Upon setting down earlier today in mother South Africa, I felt a calm breeze come cross my face; it was the air and the aroma of freedom I was feeling. And while black South Africans have achieved a significant measure of freedom, political power, and even social justice since Nelson Mandela, de Klerk and the ANC helped to "open wide the freedom gates," quoting my friend Dr. Dorothy Height, like American blacks following the civil rights movement at home, today they long for, and need, something more.
That something more is not just what we called civil rights at home, later modeled all around the world, including here in South Africa, ...but silver rights too. It is not a matter of one or the other, but a need for both.
And just as we have been working hard at Operation HOPE to move America from civil rights to silver rights over the past 15 years, so too are we now coming to South Africa as a result of a local invitation, and later other parts of this great African continent, offering the fruits of a growing silver rights movement to the poor and the underserved here as well.
Ambassador Andrew Young, the senior aide to Dr. Martin Luther King, Jr. during the civil rights movement and now my personal hero, mentor and our global spokesman for Operation HOPE, once told me that "we integrated the lunch counters, but now we must integrate the dollar." That is our calling here at Operation HOPE, to "fix the Jericho Roads" of this world and not simply settle for the role of the Good Samaritan. We must all go further in the 21st century, because the problems are so much deeper, the need so urgent, the opportunity there for the taking, and the timing now.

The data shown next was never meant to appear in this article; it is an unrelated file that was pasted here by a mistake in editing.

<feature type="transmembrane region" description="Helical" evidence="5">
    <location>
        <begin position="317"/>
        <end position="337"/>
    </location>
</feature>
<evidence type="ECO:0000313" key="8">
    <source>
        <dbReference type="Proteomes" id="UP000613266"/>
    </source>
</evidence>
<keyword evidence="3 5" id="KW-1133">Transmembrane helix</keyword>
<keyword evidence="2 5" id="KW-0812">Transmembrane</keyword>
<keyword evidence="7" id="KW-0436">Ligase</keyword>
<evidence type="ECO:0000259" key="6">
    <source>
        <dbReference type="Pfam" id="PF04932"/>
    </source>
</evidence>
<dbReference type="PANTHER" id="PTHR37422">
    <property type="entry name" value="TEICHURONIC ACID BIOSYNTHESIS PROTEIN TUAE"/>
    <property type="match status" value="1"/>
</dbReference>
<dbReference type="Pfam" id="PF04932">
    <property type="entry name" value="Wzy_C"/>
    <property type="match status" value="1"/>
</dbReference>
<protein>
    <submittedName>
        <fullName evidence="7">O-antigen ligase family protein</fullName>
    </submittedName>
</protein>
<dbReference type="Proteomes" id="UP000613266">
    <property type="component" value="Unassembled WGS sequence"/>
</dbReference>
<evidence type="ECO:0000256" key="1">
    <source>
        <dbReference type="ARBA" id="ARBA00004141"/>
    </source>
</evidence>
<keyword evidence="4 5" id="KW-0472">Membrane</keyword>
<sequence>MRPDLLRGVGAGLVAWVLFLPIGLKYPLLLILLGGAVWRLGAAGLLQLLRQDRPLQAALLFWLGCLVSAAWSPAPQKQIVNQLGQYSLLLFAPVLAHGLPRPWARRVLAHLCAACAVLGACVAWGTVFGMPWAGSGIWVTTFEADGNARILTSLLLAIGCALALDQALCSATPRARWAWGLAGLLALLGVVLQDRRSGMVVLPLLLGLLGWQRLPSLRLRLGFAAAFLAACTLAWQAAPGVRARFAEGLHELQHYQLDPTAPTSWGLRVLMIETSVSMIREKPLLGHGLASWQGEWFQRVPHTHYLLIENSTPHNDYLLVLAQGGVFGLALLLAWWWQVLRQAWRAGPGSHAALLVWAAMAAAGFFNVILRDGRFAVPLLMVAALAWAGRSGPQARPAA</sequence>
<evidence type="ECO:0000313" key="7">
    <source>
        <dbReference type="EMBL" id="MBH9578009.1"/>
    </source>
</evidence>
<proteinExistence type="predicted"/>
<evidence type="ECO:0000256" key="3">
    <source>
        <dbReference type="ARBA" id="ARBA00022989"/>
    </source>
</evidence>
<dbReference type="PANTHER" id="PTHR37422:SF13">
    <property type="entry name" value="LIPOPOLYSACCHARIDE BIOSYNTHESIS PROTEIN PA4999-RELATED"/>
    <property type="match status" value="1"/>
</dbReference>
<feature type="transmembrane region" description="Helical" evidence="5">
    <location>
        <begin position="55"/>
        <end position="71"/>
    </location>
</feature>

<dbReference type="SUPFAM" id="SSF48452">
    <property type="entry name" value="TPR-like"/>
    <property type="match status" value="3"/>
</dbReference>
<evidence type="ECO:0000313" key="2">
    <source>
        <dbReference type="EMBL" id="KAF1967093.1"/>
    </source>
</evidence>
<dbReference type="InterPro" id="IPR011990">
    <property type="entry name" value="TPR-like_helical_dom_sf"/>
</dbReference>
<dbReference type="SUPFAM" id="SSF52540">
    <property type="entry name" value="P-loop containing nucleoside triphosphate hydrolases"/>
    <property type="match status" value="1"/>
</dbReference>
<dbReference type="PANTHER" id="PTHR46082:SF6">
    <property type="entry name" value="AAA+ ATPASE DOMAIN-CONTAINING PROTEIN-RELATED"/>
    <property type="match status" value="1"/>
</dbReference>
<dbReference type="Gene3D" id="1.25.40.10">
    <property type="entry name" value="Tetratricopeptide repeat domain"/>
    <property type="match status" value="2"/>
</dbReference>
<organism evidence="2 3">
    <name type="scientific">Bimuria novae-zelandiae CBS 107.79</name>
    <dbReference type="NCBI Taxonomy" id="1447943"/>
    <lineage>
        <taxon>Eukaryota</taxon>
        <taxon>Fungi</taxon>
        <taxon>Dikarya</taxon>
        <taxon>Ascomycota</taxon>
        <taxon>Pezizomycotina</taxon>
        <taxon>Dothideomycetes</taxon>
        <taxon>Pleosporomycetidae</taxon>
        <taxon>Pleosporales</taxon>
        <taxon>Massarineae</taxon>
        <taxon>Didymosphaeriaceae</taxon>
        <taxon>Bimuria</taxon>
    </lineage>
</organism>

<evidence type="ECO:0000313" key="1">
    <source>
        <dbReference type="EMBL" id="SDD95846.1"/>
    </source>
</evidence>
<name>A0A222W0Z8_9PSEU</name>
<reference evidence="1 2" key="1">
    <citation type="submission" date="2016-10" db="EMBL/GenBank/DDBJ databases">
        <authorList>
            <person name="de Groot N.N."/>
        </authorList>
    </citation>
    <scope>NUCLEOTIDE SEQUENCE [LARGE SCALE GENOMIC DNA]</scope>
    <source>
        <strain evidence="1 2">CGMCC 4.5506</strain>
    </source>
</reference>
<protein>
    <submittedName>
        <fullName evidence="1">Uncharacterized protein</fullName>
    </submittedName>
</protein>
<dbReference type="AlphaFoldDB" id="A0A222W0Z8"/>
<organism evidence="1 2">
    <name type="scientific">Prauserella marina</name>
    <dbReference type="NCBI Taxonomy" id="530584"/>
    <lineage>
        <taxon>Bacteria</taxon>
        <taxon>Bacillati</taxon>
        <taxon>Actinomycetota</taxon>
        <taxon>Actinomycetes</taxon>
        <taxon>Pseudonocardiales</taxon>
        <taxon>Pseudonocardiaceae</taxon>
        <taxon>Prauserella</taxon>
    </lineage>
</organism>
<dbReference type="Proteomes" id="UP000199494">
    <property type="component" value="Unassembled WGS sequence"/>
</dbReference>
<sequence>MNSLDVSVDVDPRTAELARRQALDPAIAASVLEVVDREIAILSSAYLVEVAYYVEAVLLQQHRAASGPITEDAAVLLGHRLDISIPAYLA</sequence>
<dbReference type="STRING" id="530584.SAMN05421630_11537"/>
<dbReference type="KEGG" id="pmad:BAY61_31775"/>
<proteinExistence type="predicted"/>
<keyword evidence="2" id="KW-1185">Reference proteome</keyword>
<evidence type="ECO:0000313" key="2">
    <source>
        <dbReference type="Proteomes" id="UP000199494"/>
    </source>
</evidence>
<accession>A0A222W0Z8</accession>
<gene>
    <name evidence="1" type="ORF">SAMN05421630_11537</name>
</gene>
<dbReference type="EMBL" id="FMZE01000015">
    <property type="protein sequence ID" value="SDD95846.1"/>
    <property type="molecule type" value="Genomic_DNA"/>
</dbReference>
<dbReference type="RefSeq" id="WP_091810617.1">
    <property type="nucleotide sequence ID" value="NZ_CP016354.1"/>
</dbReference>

As I often have said, I see the mission of the silver rights movement as nothing short of "making capitalism and the free enterprise system relevant to the poor," and ultimately to make it "work for the poor." And that is why we have come here to mother Africa, and South Africa in particular, to teach young people and adults financial literacy, entrepreneurship and dignity too. That is why I am so optimistic about this place the world calls Africa. Others see problems, but I see opportunity. That is her new name. A continent called Opportunity, and a people called HOPE.
Remember, "you cannot have a rainbow without a storm first."
A special thank you to my hero Ambassador Andrew Young, along with good friends Sean Cleary, former Wellington mayor Herman Bailey, his son Heindri Bailey, Thierry Tanoh, Kevin Kellems, Taddy Blecher, Ajay Banga, Natalie Abatemarco, Martinna Gmur, Sharon Deutsche-Nadir and all the others who helped to make the Banking on Our Future, South Africa commitment (to be formally announced in June, 2007) real. Our lead partners for Banking on Our Future, South Africa include the International Finance Corporation and the World Bank, Citigroup, the Clinton Global Initiative, the City of Wellington, CIDA University and a host of others. Keep you posted as we go....
Onward with HOPE
John Hope Bryant